Concerns raised over access to newly restored Leinster House
Claims made that two entrances to be used, one for elected members and one for staff
Leinster House: when it reopens on Monday, some claim only the Ceann Comhairle and visiting dignitaries will be allowed use its refurbished entrance. Photograph: Alan Betson
Authorities in the newly refurbished Leinster House may be adopting some Georgian class codes when the 18th-century mansion reopens in full next month.
The Dublin townhouse of Duke of Leinster James Fitzgerald, now home to the Dáil and Seanad, will partially reopen on Monday.
But claims have been made that access to the restored doorway on the Merrion Square side of the House will be restricted to elected members and visiting dignitaries with everyone else having to use the Kildare Street entrance where security scanners are in place.
That side is set to reopen for the new Dáil term on September 17th.
One source claimed that only the Ceann Comhairle and visiting dignitaries would be allowed to use the refurbished entrance in future.
Another said access would be restricted to the Ceann Comhairle, visiting VIPs and members, ie, TDs and Senators, while all staff and other users would have to use the Kildare Street entrance where there is security scanning.
Responding to queries, the Oireachtas press office merely said “visitors to Leinster House will continue to access the Houses of the Oireachtas via the Kildare Street entrance”.
Dáil and Seanad
The front entrance of the home of the Dáil and Seanad, and a number of rooms on the Kildare Street side of the building are part of the first phase of reopening following extensive refurbishment. The elaborate scaffolding covering virtually the entire house is gone.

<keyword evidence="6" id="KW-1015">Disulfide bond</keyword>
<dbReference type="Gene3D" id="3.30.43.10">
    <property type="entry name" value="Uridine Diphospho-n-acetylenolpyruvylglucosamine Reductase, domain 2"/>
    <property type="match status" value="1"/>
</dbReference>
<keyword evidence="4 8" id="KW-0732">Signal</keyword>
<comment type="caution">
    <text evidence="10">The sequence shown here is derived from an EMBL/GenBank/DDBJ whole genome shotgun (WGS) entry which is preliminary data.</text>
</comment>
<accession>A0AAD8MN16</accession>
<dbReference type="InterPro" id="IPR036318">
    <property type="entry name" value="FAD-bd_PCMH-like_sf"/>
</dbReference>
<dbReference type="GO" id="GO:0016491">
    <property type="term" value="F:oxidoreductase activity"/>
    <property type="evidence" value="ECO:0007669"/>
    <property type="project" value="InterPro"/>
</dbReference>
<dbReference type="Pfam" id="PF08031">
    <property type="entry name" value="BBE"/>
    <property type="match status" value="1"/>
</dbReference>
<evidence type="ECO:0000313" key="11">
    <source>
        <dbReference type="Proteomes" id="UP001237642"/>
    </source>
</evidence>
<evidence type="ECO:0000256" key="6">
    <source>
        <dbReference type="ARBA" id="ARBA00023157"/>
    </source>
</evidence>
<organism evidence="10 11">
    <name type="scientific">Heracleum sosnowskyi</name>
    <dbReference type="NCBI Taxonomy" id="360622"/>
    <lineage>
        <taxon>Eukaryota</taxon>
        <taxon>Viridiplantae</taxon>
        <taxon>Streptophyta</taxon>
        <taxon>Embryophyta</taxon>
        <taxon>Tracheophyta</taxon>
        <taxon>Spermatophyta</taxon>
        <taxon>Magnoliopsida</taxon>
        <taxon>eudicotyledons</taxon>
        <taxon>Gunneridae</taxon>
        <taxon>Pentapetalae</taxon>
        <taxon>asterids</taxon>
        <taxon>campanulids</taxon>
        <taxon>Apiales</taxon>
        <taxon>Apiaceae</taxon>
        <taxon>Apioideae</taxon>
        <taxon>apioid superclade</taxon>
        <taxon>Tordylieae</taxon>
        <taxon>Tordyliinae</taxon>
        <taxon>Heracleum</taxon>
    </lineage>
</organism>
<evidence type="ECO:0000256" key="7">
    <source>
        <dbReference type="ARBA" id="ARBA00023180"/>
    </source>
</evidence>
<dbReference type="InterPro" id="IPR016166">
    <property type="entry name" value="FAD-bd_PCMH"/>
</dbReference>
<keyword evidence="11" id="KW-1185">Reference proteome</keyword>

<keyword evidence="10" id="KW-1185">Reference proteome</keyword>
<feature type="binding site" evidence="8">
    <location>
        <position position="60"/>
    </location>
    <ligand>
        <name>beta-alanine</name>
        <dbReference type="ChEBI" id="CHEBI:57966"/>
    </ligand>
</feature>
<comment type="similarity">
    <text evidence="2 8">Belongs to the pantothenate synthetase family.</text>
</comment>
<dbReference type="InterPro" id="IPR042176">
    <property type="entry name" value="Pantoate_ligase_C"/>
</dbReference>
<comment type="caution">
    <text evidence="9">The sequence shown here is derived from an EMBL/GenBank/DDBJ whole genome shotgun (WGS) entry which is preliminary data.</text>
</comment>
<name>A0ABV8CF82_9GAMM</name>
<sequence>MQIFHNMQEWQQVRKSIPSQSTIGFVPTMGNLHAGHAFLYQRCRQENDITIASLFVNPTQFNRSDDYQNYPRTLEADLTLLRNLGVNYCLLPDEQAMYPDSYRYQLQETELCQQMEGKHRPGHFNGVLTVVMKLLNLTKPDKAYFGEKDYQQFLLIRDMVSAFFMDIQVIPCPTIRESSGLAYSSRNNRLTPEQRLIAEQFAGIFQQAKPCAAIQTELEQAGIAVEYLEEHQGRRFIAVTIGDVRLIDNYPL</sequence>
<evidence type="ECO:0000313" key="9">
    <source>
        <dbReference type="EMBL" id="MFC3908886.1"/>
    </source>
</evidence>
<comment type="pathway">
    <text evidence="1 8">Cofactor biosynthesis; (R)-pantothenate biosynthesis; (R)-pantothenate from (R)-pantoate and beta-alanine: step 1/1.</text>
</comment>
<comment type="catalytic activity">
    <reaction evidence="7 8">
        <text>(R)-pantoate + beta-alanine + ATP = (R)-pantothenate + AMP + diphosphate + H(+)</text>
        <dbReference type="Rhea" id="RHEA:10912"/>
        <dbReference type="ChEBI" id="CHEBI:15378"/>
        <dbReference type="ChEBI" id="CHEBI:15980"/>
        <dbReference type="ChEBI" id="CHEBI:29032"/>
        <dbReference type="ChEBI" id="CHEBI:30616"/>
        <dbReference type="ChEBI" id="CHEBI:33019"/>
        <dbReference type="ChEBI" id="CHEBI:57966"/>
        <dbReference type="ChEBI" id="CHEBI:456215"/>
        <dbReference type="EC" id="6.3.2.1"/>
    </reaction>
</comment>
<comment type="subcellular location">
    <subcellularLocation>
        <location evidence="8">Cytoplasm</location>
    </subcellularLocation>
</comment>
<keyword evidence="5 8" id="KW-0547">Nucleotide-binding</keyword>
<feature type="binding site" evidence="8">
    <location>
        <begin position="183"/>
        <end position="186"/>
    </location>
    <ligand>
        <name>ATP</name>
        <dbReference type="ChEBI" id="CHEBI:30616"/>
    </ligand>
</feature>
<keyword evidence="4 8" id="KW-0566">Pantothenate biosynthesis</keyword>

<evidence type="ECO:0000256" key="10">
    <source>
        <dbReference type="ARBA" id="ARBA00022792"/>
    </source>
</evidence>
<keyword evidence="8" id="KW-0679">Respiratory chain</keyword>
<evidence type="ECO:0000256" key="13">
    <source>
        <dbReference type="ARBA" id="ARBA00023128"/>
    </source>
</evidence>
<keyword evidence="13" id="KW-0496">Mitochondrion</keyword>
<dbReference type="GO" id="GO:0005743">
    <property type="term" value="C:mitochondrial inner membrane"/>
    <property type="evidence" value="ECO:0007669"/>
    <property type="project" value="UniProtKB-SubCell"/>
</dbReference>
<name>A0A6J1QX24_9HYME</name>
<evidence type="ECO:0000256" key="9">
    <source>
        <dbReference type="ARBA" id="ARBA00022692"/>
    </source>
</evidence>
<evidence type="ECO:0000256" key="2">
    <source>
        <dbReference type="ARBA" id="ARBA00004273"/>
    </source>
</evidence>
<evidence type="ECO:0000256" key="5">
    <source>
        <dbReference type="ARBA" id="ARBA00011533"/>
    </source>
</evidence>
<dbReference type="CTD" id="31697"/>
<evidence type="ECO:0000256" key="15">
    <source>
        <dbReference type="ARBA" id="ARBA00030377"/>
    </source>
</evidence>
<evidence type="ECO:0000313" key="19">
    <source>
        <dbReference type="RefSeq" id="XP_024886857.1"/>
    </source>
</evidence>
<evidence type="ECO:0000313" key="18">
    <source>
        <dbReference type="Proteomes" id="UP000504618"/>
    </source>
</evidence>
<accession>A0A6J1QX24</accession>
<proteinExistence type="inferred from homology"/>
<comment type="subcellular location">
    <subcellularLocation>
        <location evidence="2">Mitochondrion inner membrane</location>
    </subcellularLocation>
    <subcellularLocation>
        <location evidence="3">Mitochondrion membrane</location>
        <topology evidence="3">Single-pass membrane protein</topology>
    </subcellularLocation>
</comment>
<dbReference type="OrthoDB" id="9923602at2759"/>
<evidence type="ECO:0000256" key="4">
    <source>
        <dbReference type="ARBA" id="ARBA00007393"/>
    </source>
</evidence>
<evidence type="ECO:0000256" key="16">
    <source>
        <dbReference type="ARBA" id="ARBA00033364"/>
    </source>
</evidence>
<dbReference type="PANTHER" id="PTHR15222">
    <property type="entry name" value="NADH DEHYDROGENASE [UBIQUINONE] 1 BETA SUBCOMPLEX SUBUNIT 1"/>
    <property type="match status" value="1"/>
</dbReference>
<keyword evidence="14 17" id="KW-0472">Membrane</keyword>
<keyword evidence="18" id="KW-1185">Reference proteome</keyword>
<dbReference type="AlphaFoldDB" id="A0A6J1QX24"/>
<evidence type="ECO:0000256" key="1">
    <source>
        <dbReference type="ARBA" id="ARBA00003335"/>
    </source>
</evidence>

A temporary corridor connecting buildings and a hut inquiries office have also been removed as the original splendour of the townhouse emerges.
The restored Seanad, originally a ballroom, will return to normal use after the summer recess while the temporary chamber used during the restoration will be returned to the National Museum.
During the restoration work, along with structural faults and major wiring issues, builders uncovered some historical artefacts, among them 19th-century children’s toys including a wooden whistle, a spinning top, a solid wooden ball and a toy soldier in a crimson uniform.
The Oireachtas intends to put them on display, most likely in the early autumn.
The public will be able to give its verdict on the works when the house will be open for Culture Night on September 20th with access to the restored areas including the Seanad chamber, reading room, main lobby and the corridor towards the Dáil chamber.
The Oireachtas points out that “every aspect of the house from the basement to the attic and roof has been carefully restored and conserved; allowing the building to breath and breathing new life back into the building”.